Rethinking MAS Infrastructure based on Activity Theory

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Andrea Omicini, Alessandro Ricci, Sascha Ossowski
Mark d'Inverno, Carles Sierra, Franco Zambonelli (eds.)
1st European Workshop on Multi-Agent Systems (EUMAS 2003)
December 2003

The engineering of complex systems upon Multi-Agent System (MAS) paradigm cannot be conceived without a suitable infrastructure support, in particular for what concerns organisation and coordination issues. Currently, there are no adequate infrastructure models, but only ad hoc solutions; in particular, if on the one hand the solutions at the infrastructure level provided by mainstream approach such as FIPA seem to be in somewhat sufficient for enabling the agent interaction space (communication, interoperability), on the other hand these solutions are not adequate for governing it (organisation, coordination, security). The same problem can be devised also in other contexts, analogous in terms of the complexity of organisation and coordination activities we aim to achieve in MAS, such as humas society. Here, some models and theories have been developed shaping the features of infrastructure aiming at supporting such complexity. A notably example is Activity Theory, whose conceptual framework has been used and is used to analyse and frame collaborative activities and the infrastructure means useful to support them. Accordingly, in this work we describe how Activity Theory (AT) can be a good conceptual framework also for MAS infrastructure. In particular, the notion of coordination artifact and agent coordination context will be discussed, as governing abstractions provided by a MAS infrastructure in order to support adequately the modelling and engineering of agent society interaction.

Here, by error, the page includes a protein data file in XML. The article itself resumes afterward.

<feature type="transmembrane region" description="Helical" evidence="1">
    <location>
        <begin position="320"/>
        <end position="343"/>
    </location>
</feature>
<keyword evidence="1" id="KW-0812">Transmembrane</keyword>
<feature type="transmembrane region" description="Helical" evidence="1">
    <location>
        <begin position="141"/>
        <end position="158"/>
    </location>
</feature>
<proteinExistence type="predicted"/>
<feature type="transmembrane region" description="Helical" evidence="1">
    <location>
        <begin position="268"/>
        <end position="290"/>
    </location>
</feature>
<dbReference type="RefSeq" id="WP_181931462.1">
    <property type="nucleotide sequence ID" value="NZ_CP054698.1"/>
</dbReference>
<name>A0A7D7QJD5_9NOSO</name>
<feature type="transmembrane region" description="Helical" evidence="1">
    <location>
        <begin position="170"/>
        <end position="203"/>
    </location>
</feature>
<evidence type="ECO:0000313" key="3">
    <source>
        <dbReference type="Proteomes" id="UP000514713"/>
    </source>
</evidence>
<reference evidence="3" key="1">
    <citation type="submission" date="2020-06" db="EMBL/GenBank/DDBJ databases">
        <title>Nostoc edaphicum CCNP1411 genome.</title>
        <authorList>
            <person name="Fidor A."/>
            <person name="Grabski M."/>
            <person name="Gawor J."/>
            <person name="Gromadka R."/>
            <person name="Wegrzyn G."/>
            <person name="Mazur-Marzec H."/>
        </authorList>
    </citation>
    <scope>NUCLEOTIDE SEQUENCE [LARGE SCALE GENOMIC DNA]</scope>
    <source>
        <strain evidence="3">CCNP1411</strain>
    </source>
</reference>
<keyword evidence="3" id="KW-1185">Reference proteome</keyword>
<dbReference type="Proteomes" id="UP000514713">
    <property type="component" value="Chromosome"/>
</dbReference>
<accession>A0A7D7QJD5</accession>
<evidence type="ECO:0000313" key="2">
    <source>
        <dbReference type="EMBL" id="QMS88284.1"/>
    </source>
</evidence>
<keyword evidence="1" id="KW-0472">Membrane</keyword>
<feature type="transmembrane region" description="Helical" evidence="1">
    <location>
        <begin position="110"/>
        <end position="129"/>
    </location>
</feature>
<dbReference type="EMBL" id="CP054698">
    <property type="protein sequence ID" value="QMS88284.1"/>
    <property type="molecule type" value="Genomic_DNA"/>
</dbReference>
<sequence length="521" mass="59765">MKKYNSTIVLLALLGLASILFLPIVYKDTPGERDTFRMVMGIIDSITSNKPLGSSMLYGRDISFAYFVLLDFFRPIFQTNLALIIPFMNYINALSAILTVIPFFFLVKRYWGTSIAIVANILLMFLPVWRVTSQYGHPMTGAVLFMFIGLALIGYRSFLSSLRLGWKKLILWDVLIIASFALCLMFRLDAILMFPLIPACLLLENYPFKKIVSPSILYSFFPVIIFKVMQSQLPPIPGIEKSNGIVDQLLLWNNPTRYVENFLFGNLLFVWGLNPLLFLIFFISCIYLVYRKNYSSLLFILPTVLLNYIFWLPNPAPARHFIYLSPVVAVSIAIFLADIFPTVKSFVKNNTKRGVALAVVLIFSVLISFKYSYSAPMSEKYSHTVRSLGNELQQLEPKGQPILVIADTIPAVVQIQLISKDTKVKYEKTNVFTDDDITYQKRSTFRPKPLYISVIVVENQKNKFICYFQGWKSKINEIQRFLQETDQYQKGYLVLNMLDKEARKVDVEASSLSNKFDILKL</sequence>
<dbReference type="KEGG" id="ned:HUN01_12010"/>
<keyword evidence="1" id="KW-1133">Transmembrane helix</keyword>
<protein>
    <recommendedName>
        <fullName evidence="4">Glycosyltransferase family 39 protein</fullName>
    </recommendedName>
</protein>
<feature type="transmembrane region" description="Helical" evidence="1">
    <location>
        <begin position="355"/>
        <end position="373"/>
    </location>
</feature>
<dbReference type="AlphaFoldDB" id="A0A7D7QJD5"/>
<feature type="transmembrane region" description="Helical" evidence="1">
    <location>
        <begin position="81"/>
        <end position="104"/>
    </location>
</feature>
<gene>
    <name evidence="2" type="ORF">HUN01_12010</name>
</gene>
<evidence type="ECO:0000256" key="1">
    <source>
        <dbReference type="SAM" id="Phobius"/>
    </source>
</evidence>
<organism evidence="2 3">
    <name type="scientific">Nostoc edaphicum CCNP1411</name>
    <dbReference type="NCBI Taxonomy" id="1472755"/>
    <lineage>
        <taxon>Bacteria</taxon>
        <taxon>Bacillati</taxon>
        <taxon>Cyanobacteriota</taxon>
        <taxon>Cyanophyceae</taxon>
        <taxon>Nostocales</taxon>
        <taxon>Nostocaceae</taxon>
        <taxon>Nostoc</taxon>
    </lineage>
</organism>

The work is articulated as follows: in Section 1 we recall the notion of infrastructure, and discuss the importance of governing abstractions. In Section 2 we introduce the AT as a suitable conceptual framework for modelling/engineering MAS activities and their infrastructure support. The notions of coordination artifact and agent coordination context are then discussed, as infrastructure abstractions useful for the explicit representation and enactment at runtime of coordination and organisation aspects. Finally, in Section 3 we provide the conclusion.

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